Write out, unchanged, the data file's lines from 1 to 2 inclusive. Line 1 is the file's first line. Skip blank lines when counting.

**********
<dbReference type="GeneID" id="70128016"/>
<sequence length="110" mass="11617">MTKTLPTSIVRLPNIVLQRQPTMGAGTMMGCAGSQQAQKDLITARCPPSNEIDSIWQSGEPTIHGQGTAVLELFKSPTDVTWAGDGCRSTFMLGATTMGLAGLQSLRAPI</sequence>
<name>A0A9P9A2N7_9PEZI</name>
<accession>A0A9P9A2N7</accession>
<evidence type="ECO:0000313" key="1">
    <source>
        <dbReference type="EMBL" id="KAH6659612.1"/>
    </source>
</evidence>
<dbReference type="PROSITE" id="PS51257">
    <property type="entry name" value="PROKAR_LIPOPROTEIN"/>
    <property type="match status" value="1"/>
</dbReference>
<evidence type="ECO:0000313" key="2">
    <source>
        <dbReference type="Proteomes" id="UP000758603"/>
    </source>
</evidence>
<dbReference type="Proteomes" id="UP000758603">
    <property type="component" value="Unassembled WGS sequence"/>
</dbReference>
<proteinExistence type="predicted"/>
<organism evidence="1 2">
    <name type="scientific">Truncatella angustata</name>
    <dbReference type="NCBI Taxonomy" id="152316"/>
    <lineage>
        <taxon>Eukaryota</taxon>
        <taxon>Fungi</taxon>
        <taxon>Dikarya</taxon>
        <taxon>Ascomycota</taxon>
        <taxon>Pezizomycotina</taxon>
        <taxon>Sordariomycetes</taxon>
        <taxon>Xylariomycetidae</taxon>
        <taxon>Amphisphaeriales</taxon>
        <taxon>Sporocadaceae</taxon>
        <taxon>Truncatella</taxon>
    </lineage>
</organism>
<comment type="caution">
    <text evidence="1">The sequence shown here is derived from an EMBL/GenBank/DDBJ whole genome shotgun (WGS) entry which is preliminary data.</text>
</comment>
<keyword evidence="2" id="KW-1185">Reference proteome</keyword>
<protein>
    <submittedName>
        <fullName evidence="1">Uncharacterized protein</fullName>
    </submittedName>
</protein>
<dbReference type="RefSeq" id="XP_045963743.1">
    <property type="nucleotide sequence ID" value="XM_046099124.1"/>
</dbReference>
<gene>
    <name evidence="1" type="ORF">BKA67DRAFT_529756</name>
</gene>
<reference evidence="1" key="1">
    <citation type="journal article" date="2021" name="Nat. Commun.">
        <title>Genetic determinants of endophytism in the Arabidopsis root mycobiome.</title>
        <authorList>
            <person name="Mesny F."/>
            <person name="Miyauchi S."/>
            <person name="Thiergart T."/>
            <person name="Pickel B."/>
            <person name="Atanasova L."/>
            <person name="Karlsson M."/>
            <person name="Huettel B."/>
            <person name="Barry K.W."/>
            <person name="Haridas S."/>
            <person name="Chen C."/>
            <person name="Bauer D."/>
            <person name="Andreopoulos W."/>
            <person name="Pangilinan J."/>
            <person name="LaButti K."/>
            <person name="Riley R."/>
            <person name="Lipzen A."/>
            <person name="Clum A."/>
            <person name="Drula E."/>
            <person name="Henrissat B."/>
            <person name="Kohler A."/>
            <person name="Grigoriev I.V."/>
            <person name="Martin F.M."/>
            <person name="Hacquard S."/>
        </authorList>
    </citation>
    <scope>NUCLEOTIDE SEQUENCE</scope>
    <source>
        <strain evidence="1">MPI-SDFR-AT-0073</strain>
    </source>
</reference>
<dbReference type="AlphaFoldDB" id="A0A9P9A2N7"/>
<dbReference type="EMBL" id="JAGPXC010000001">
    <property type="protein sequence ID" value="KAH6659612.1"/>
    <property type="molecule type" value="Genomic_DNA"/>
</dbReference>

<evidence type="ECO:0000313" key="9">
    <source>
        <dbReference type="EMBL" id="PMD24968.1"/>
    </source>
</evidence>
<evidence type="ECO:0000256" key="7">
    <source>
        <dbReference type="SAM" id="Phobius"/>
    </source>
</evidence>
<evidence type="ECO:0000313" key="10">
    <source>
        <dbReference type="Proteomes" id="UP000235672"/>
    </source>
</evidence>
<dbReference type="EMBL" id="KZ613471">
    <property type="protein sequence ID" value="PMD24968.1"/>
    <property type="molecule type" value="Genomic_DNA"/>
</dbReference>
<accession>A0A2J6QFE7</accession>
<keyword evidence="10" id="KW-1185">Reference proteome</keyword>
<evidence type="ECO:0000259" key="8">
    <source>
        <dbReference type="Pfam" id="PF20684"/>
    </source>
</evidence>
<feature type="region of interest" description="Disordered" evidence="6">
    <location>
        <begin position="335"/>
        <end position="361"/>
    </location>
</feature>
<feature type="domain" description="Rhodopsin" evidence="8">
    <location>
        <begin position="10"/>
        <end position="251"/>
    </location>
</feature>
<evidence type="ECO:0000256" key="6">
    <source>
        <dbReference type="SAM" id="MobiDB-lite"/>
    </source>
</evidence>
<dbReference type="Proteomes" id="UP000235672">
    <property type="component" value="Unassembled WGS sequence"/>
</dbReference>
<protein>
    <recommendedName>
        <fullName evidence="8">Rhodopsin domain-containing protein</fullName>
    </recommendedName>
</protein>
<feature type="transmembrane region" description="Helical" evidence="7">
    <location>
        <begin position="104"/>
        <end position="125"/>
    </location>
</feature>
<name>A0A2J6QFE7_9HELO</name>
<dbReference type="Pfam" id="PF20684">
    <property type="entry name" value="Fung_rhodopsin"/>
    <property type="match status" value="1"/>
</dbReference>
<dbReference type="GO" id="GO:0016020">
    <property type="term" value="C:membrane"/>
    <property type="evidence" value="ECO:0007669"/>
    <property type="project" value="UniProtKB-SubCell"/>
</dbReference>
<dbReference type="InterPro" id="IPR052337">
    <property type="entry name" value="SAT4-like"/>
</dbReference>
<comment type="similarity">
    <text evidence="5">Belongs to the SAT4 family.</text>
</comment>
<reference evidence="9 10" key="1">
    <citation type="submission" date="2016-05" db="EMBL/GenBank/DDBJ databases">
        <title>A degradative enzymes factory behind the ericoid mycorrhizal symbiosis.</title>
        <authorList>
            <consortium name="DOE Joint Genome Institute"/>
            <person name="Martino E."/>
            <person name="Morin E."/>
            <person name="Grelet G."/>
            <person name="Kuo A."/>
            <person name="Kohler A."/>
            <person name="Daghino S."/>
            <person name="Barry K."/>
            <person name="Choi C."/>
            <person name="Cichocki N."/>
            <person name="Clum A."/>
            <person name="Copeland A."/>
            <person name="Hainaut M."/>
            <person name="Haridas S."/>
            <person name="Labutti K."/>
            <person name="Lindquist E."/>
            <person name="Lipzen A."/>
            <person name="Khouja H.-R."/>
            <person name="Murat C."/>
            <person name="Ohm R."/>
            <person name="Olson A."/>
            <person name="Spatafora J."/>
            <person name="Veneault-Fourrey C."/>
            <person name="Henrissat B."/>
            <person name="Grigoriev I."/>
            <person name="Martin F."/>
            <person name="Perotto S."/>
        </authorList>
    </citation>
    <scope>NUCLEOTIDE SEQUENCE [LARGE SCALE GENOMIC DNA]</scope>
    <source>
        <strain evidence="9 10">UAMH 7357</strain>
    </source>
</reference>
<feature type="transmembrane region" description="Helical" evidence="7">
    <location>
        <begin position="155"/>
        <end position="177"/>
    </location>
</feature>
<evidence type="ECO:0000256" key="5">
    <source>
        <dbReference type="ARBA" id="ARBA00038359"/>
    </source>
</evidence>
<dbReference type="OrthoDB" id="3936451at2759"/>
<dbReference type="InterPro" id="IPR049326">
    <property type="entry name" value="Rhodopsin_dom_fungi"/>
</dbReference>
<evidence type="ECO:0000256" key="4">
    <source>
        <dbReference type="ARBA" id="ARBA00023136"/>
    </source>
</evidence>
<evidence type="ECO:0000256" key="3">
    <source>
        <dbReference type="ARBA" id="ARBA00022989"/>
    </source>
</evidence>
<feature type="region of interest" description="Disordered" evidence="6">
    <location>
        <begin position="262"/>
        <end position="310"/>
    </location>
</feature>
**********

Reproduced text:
<dbReference type="GeneID" id="70128016"/>
<sequence length="110" mass="11617">MTKTLPTSIVRLPNIVLQRQPTMGAGTMMGCAGSQQAQKDLITARCPPSNEIDSIWQSGEPTIHGQGTAVLELFKSPTDVTWAGDGCRSTFMLGATTMGLAGLQSLRAPI</sequence>